SEC Secures Split Decision in Insider Trading Trial
The SEC received a split decision from a jury in an insider trading case that spawned three separate enforcement actions and ten different traders. The jury found in favor of the Commission and against one first tier tippee – one who obtained his information directly from the tipper – and against the agency and in favor of a second tier tippee. SEC v. Melvin, Civil Action No. 1:12-cv-02948 (N.D. Ga. Verdict entered Fe. 17, 2017).
The action centered on the tender offer by French pharmaceutical company Sanofi-Aventis for Chattem, Inc., announced on December 21, 2009. The offer was for $93.50 per share, a 32.60% premium over the closing share price the day before the announcement. In November 2009 the Chattem board members were informed that Sanofi had a serious interest in acquiring the company. The next month one of its board members consulted with his personal accountant, defendant Thomas D. Melvin, Jr., about 50,000 Chattem options he held that would be automatically exercised if there was a change in the ownership of the company.
After learning about the deal Mr. Melvin is alleged to have told four individuals about the pending deal. Each traded and was named in one of the three enforcement actions that emanated from the initial tips. Mr. Melvin is alleged to have tipped: Charles Cain, his longtime broker, who purchased 1,500 shares of Chattem which yielded $36,680.10 in trading profits following the announcement; Joel C. Jenks, a close friend, who purchased 1,000 shares of Chattem which yielded $24,337.43 in trading profits; R. Jeffrey Rooks, his partner at the accounting firm who purchased $16,000 in Chattem shares, yielding trading profits after the announcement of $6,020.39 and was named as a defendant in a separate action; and C. Roan Barry, a close friend who purchased 1,700 shares which yielded $41,859.71 in trading profits following the announcement and was also named in a separate action.
Each person tipped by accountant Melvin is alleged to have tipped another: Mr. Cain told his friend, defendant Peter Doffing, named as a defendant in the Melvin case, and an unidentified individual; Mr. Doffling purchased out of the money call options which yielded trading profits of $378,979.32 following the deal announcement; the unidentified individual bought 250 shares which yielded $5,877.35 in illicit trading profits; Mr. Jenks is alleged to have tipped another unidentified individual who purchased call options which yielded trading profits of $38,802.71; Mr. Rooks tipped another unidentified individual who purchased 725 shares of stock which resulted in $12,461.75 in illicit trading profits; and Mr. Berry tipped Ashley J. Coots, a friend and neighbor who, in turn tipped Casey D. Jackson and another person. Mr. Coots purchased 540 shares of Chattem which resulted in $13,231.40 in illicit trading profits while Mr. Jackson bought 100 shares which yielded $2,369.78 in trading profits; the other person tipped by Mr. Coots bought 165 shares yielding $4,128.63 in profits following the deal announcement.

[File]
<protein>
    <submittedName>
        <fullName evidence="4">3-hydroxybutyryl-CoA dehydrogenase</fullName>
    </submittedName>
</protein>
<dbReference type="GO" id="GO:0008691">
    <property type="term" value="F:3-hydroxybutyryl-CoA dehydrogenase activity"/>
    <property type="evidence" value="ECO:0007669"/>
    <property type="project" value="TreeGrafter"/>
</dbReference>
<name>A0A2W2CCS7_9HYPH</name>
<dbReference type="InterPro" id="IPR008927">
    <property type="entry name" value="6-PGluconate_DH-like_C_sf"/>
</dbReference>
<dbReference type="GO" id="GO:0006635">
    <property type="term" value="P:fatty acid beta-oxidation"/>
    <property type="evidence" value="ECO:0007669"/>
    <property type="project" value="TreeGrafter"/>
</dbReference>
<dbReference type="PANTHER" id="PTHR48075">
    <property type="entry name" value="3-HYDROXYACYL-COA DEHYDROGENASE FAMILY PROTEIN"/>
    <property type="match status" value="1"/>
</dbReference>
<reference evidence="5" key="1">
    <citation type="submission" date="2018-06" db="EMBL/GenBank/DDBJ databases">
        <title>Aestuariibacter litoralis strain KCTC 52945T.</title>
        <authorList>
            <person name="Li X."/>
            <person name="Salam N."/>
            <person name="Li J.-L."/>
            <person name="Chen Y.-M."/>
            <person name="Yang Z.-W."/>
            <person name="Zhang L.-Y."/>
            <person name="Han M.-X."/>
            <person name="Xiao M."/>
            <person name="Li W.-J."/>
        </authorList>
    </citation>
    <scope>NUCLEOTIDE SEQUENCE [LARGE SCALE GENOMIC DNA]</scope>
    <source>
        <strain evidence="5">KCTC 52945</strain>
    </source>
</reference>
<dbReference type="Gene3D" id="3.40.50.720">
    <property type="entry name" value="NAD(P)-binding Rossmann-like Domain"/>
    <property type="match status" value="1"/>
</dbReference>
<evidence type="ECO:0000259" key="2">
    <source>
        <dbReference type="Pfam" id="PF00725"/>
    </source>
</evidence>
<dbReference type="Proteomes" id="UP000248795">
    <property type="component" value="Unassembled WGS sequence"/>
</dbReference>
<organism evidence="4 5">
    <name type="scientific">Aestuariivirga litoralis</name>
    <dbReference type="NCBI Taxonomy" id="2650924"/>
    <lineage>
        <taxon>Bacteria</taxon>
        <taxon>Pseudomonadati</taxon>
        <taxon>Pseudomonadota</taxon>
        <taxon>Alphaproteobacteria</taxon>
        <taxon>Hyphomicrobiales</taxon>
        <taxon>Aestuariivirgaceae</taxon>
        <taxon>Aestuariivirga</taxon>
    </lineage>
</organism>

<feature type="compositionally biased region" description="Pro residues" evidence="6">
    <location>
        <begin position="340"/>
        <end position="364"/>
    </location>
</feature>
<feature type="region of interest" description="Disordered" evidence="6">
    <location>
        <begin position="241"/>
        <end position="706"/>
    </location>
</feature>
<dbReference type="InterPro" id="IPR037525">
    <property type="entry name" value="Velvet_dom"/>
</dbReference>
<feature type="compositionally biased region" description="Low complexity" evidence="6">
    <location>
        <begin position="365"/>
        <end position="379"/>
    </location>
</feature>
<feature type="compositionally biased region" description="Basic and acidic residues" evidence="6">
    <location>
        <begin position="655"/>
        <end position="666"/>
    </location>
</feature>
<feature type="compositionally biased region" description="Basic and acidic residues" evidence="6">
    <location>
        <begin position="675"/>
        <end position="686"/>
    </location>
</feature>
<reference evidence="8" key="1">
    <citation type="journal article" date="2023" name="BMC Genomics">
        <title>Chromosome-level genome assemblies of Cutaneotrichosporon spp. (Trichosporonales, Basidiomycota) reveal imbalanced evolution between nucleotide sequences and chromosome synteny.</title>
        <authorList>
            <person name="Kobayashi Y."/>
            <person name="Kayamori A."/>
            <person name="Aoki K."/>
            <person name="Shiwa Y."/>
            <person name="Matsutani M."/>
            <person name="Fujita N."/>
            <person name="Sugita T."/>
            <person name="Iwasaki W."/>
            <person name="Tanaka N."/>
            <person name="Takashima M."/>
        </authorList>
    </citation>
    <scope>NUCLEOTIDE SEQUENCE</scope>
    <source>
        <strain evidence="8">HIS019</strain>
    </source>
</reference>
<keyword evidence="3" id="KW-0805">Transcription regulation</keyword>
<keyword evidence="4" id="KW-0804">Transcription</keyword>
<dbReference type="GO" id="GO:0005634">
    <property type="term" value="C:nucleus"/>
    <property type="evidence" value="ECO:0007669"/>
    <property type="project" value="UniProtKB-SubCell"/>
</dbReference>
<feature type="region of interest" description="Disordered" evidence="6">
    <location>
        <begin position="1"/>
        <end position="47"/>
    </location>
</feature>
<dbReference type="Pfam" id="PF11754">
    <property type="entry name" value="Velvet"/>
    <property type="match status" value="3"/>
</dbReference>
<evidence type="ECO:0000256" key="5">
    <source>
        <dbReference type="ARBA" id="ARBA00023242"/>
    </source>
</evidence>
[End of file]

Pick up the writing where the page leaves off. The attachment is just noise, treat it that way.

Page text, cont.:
The complaint against defendants Melvin, Cain, Jinks and Doffing alleged violations of Exchange Act Sections 10(b) and 14(e). The Melvin case went to trial. Prior to that time defendants Melvin and Cain settled. Each agreed to the entry of a permanent injunction prohibiting future violations of Exchange Act Sections 10(b) and 14(e). Defendant Melvin also agreed to pay disgorgement, on a joint and several basis with Mr. Cain, of $36,991.20 along with prejudgment interest, and $28,840.75 on a joint and several basis with Mr. Jenks, also with prejudgment interest. In addition, Mr. Cain agreed to pay a penalty of $36,991.20.
Messrs. Jinks and Doffing went to trial. The jury returned a verdict in favor of Mr. Jinks and against Mr. Doffing.
See also SEC v. Coots, Civil Action No. 1:12-cv-02986 (N.D. Ga. Filed Aug. 28, 2012); SEC v. Jackson, Civil Action No. 1:12-cv-02987 (N.D. Ga. Filed Aug. 28, 2012); SEC v. Rooks, Civil Action No. 1:12-cv-02988 (N.D. Ga. Filed Aug. 28, 2012). Defendants Berry, Coots, and Rooks settled with the Commission. Each consented to the entry of a permanent injunction prohibiting future violations of Exchange Act Sections 10(b) and 14(e). Mr. Jackson also settled, consenting to the entry of an injunction based on Exchange Act Section 10(b). In addition, each agreed to pay disgorgement, prejudgment interest, and a penalty as follows: Mr. Barry, $55,091.51 and a penalty in the same amount; Mr. Coots $17,360.51 and a penalty of $13,231.80; Mr. Jackson $2,369.78 and a penalty of $1,184.89; and Mr. Rooks $18,482.14 and a penalty of $4,620.54. Mr. Rooks also agreed to be barred from appearing and practicing before the Commission as an accountant. His settlement reflects his cooperation with the Commission.